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Smart investments in health and education are key to resilient recovery in emerging Europe and Central Asia

Des élèves dans une école à Carpineni (Moldova). En Europe et en Asie centrale, il est impératif d'investir dans un enseignement supérieur de qualité afin de permettre à la population d'améliorer sa compétitivité sur des marchés du travail en mutation rapide. Photo : PC/MERP Des élèves dans une école à Carpineni (Moldova). En Europe et en Asie centrale, il est impératif d'investir dans un enseignement supérieur de qualité afin de permettre à la population d'améliorer sa compétitivité sur des marchés du travail en mutation rapide. Photo : PC/MERP

As the COVID-19 pandemic continues to ravage countries worldwide, the long-term impacts on society remain unknown , but there is little doubt about the devastating impacts today on people’s health and education.

In Europe and Central Asia, the novel coronavirus has killed thousands of people, with countless survivors facing potential long-term damage to their health. And the rate of infection is increasing in many countries. Compounding the health challenges facing countries are major disruptions to education – with school and university closures leading to significant learning losses. In some countries, these losses are equivalent to as much as one full year of schooling.

As countries in the region explore how to recover from the crisis, governments are faced with tough choices and trade-offs between protecting people’s health today and safeguarding people’s employment opportunities in the future.

But can we learn from the recent past and can we use it to build a resilient recovery? 

If we just look at basic education and life expectancy – using pre-pandemic indicators – we can see that people in the Europe and Central Asia region start life in a much better position than their peers in other regions of the world. Of the 48 countries in Europe and Central Asia included in the latest Human Capital Index, 33 rank among the upper-third in the world, and 44 land in the top half.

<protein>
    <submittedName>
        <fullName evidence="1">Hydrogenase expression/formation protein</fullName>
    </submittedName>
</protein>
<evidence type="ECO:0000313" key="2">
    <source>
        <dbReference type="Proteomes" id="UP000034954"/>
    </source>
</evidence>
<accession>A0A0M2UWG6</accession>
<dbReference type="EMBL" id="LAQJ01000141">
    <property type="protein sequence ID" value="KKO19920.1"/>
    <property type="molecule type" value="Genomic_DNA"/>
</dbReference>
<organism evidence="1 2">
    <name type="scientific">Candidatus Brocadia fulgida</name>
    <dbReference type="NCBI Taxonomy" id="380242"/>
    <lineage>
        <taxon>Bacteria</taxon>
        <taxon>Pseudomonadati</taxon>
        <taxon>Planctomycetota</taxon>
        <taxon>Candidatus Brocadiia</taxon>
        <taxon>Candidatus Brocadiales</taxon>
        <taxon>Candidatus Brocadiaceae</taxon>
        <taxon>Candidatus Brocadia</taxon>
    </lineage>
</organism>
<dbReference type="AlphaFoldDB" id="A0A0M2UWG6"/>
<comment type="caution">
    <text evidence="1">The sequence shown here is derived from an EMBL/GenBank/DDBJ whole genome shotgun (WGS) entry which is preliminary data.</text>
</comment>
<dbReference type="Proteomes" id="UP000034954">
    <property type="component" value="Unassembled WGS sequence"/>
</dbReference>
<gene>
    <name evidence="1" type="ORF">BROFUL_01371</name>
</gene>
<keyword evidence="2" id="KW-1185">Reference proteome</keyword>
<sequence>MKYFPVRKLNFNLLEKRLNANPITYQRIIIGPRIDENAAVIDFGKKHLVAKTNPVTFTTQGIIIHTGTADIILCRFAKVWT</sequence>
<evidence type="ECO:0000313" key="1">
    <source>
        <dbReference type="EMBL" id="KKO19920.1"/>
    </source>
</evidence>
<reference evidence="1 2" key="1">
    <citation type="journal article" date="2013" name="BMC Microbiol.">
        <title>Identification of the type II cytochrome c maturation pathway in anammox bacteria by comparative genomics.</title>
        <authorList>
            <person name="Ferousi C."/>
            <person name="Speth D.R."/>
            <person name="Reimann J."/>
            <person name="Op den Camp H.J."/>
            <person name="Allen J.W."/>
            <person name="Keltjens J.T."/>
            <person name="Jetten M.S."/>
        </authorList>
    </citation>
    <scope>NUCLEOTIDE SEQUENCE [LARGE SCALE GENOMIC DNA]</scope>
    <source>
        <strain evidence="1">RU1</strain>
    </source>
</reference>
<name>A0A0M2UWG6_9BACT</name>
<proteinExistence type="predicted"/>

Despite this relative advantage globally, however, more needs to be done to ensure all people are provided with health care and education systems that will enable them to reach their full potential. Just surviving is not enough, nor is simply completing basic schooling.

Adults need to remain healthy and active while simultaneously continuing to learn and acquire new skills throughout their entire lives. In Europe and Central Asia, it is especially important to reduce the health risks of obesity, smoking, and heavy drinking , which can weigh heavily on active and productive aging. And today’s job markets demand more than basic learning outcomes. Higher education institutions must prepare students for the challenges of globalization and technological change.

Our latest Regional Economic Update offers insights into overcoming these challenges. Across the region, more than 18 percent of the population are obese, nearly 23 percent are heavy episodic drinkers, and nearly 26 percent are current smokers. These health risks are particularly high in Eastern Europe and Russia, where adult life expectancy is also the lowest in the region.

Prevalence of such health risks increases not only the likelihood of conditions such as cardiovascular disease, but also the mortality and morbidity consequences of infectious diseases like COVID-19. While the impact on productivity of specific health conditions is difficult to estimate, the literature suggests that smoking and obesity can reduce an individual’s earnings by nearly ten percent and heavy drinkers can suffer even more, with an earnings reduction of up to 20 percent.